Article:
Review of ‘Alone’ by E.J. Noyes
Audiobook narrated by Abby Craden
Celeste Thorne is taking part in a scientific experiment that involves solitary confinement for four years with a final prize of half a million dollars. More than three years into the study, she finds a woman lurking in the border of her compound. Olivia Soldano is beautiful, caring and enigmatic but her sole presence in the house breaks the rules of the experiment and ultimately, can Celeste trust her?
Lesbian Military Book Review of ‘Ask Me Again’ by EJ Noyes (Audiobook)
This was the highly anticipated sequel to Noyes’ debut novel ‘Ask, Tell’. Although technically not necessary to read the first installment to enjoy this one, I highly recommend doing so in order to fully grasp the dynamics within the story.
‘Ask Me Again’ picks up 2 years after the end Read More »
Captain Sabine Fleischer is an Army surgeon serving under the ‘Don’t Ask, Don’t tell’ (DADT) policy. Things are stale and disconnected from her girlfriend of nine years but nonetheless, Sab is taken aback when Victoria breaks up with her over a letter while Sab is deployed in Afghanistan. This sends her intoRead More »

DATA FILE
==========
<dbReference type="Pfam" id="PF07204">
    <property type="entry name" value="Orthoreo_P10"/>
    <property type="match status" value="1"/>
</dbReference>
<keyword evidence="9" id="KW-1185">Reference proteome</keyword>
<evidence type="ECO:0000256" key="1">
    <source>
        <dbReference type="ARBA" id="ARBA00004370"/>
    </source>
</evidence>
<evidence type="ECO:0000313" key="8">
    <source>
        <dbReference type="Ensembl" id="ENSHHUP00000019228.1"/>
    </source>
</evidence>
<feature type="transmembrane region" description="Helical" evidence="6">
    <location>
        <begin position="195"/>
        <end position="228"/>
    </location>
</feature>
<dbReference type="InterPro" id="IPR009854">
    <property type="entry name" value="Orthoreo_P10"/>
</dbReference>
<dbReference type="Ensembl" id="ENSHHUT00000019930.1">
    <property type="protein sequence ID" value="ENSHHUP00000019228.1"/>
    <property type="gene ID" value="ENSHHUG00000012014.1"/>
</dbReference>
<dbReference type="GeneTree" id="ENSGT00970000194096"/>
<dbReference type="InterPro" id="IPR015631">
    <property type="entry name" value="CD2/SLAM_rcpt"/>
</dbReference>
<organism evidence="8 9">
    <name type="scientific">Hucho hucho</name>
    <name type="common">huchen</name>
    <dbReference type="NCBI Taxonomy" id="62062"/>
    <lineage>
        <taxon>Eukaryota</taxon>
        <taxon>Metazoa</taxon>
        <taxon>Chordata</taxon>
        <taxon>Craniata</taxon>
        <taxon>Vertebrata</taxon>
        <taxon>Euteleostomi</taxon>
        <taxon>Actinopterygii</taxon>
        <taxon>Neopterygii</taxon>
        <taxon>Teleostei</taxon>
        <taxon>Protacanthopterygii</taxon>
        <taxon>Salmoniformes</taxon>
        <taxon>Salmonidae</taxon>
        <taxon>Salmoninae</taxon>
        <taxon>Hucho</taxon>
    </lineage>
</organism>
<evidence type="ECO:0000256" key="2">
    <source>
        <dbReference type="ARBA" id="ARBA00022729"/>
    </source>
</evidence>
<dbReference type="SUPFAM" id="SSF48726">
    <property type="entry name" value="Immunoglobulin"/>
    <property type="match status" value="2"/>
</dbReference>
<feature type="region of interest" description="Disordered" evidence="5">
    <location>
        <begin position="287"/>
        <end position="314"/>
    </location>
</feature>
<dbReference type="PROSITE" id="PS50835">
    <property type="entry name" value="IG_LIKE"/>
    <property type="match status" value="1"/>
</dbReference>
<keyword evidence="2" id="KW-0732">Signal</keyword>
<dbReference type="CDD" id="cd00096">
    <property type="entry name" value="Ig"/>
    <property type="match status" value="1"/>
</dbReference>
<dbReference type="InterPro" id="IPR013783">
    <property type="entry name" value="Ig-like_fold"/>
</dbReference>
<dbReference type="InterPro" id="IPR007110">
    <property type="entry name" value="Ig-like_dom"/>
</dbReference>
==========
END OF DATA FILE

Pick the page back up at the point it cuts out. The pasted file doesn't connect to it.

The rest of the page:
Review of friends to lovers lesbian book ‘The secret chord’ by Virginia Hale
This was a perfect friends to lovers lesbian book. People who read my reviews know that I don’t give 5+ stars lightly. Honestly, I cannot fault this novel in any way, including my enjoyment. What a fantastic writer is Ms. Hale! She can write beautiful romances in diverse contexts like her previous ‘Where there’s a will‘ set in a murder house-turned into a tourist attraction or this one, in a Catholic boarding school. Talk about unromantic environments…
The ‘friends to lovers‘ trope has been used quite a bit in lesfic but here Ms. Hale presents a plot with a clever twist. Best friends Kate and Tilly used to be classmates at St. Joan of Arc Catholic boarding school sharing some heated make-out sessions. After graduation, they parted ways, Kate to study teaching, Tilly to become a nun… yes, a nun. Twelve years later, they meet again at the same school, sharing teaching positions. Tilly isn’t a nun but is engaged to an Anglican Church vicar, a much older widower with two kids. After so many years, Kate has lots of questions about the past and lots of feelings in the present, but Tilly is completely out of limits… or is she?Read More »
This is the sequel of ‘Ask, tell’ which was one of my favourite lesfic books of 2017, so I was anxiously waiting for it and wondering where was Ms. Noyes taking one of my favourite couples in lesfic. If you haven’t read ‘Ask, tell’ I strongly recommend that you read it first as this sequel won’t have the same emotional impact if you don’t understand the background story and, anyway, it’s a must read for any lesfic fans.